This is the fifth annual review of executive compensation for the top diabetes non-profits. The review will focus on the ADA and JDRF, the largest diabetes fundraising organizations, but also includes data in the appendix for Joslin and the DRI, two other notable diabetes organizations we periodically cover. All data is sourced from the publicly available Form 990, an annual submission mandated by the U.S. federal requirement for all nonprofit organizations.

One main finding from this review is that executive compensation has reached its highest level for both the ADA and JDRF, going back to 2009 when the JDCA began tracking this information. The average pay to each of the JDRF's top five executives was $595,352, up from $415,603 the year before. The average pay to each of the ADA's top five executives was $524,204, up from $449,765 the year before. See Appendix A.

The pay level of these executives places them in the top 1% of all earners in the United States. We have no inherent issue with competitive compensation, but we also strongly believe that in return for this pay level these individuals should be held to a very high standard of accountability and performance as measured by objective results toward finding a cure. The JDCA would like to see material progress toward a practical cure actively built into the compensation structure and a level of transparency in disclosure of compensation practices similar to the type of information for-profit entities must submit in proxy statements.

Furthermore, the increase in compensation of the past several years does not appear to be a result of a performance breakthrough such as a research result that yielded a clear path to a cure. The JDCA reached out to both organizations and asked them to provide rationale for the pay increase. The ADA declined to respond, while the JDRF provided an official reply that indicated management transition payments, such as severance and sign-on bonuses, as the primary driver. (Three executives left the organization and one joined during fiscal 2015). See Appendix B for the full official reply from the JDRF.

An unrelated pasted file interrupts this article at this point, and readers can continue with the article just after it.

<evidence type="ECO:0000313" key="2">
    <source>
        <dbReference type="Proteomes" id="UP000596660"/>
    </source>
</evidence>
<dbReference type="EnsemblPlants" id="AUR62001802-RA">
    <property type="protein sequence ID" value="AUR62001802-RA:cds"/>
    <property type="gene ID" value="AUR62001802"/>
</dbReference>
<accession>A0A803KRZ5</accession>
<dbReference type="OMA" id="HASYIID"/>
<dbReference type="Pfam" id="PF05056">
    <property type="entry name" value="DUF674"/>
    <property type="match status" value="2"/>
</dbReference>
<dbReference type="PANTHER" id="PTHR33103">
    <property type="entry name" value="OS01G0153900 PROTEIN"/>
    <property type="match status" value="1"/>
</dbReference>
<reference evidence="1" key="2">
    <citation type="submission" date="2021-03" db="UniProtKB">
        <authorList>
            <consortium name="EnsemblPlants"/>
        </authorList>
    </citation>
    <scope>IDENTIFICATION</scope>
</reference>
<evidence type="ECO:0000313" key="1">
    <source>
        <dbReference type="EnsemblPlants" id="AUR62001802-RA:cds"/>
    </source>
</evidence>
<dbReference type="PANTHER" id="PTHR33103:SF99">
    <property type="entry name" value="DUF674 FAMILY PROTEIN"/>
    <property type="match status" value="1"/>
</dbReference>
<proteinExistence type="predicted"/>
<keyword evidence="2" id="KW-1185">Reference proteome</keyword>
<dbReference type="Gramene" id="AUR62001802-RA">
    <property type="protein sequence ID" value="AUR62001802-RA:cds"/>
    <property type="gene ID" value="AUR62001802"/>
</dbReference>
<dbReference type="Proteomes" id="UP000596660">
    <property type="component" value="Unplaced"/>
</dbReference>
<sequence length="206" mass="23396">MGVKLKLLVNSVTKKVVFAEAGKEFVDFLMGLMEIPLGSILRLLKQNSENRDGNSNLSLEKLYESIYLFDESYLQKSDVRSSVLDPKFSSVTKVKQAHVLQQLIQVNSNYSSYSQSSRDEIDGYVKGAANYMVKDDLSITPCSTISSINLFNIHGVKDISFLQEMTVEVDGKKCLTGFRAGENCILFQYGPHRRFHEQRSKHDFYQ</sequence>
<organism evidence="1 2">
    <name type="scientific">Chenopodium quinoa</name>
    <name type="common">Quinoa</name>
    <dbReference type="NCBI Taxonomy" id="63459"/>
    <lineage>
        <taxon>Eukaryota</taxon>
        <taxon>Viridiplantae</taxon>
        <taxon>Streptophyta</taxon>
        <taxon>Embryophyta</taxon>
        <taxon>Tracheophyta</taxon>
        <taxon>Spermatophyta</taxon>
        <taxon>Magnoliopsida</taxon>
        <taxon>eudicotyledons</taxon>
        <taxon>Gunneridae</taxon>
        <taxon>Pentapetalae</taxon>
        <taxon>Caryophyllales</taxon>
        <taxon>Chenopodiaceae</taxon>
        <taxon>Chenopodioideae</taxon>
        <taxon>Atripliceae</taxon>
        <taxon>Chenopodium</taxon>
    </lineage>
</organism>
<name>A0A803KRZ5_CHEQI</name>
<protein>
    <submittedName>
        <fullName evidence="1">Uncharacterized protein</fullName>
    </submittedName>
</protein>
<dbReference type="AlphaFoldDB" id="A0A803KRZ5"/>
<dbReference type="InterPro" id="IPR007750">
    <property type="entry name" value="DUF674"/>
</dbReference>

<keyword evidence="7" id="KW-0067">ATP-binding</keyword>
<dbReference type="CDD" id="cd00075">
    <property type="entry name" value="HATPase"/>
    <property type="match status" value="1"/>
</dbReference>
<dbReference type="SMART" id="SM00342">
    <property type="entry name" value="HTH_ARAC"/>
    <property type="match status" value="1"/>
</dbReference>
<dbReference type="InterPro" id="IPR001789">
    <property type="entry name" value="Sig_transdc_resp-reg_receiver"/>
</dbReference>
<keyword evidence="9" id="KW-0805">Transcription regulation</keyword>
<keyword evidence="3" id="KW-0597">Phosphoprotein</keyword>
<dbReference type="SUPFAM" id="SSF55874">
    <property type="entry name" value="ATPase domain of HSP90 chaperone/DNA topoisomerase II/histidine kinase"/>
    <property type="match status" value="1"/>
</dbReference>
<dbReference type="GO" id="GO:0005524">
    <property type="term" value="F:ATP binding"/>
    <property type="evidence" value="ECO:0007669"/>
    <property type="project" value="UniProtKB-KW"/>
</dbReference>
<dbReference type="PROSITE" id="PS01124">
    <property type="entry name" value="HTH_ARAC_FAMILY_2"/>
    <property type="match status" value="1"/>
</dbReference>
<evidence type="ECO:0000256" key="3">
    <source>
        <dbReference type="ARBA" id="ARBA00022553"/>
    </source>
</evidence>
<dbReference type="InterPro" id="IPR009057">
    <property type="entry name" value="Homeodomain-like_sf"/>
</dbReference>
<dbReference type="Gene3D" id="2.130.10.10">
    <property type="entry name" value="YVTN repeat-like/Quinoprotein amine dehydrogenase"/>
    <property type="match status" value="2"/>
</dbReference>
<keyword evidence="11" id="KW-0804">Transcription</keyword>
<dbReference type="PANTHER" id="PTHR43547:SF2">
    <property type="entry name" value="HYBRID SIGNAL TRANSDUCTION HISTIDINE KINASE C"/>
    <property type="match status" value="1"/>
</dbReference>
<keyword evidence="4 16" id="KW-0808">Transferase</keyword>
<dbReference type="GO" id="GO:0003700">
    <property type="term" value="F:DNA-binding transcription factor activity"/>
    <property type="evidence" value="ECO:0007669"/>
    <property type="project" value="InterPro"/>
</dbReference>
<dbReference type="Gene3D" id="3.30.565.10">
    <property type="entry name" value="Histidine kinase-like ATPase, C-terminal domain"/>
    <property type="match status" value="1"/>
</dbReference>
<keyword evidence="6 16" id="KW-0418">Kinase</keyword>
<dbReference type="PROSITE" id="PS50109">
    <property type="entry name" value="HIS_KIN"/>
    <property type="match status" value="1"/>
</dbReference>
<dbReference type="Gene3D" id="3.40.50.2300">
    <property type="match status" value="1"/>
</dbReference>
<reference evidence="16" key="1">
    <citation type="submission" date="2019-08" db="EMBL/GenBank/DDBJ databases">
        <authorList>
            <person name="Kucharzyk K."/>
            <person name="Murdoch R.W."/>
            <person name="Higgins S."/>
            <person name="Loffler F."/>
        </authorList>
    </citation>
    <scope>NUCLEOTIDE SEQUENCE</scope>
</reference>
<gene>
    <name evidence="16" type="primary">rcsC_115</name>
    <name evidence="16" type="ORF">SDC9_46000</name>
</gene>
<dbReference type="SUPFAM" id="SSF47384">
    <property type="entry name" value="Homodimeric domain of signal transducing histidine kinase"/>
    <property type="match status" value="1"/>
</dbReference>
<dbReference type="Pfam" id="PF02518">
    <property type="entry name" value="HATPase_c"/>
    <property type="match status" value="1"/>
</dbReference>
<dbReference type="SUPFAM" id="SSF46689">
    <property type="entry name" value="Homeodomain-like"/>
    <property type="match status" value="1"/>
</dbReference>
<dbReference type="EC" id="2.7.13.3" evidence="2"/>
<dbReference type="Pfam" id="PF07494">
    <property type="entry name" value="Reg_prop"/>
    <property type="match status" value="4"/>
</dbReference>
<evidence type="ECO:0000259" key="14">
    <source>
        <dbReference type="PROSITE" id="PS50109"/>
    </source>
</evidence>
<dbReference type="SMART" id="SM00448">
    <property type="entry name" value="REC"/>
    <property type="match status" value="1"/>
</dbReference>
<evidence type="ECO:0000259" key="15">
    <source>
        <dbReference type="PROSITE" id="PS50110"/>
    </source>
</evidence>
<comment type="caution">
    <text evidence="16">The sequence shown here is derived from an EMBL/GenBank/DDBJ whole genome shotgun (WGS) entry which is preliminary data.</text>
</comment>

• Bonus and incentive pay for the JDRF reached 27% of total compensation during 2015, the highest level by far since we have been tracking the data. This appears tied to severance and sign-on bonuses. See Appendix A.
  • Bonus and incentive pay for the ADA was 0% in 2014, indicating that none of the compensation was tied directly to performance.
  • The Chief Executive Officer of the ADA received $1,125,689 in compensation making him, by far, one of the most highly paid people working in diabetes. None of this pay was tied to performance metrics. See Appendix C.
  • JDRF's outgoing CEO, Jeffrey Brewer, topped the compensation list during 2015 at $799,000. Our readers will recall that for most of his tenure Brewer received only $1 per year.
  • Both Joslin and DRIF only have fiscal 2014 data available. Joslin executives earned an average of $504,066 and the DRIF executives earned an average of $258,256. None of the Joslin compensation was tied to performance while 6% of DRIF's total compensation was tied to bonus and incentives. See Appendix C.



"JDRF has adopted a compensation policy for its executives that has been vetted by nonprofit compensation consultants and approved by a committee of independent board of directors. This policy reflects best practice for the sector and is consistent with other non-profit charities of similar size. The FY15 figures appear higher than normal due to non-recurring events caused by management transitions."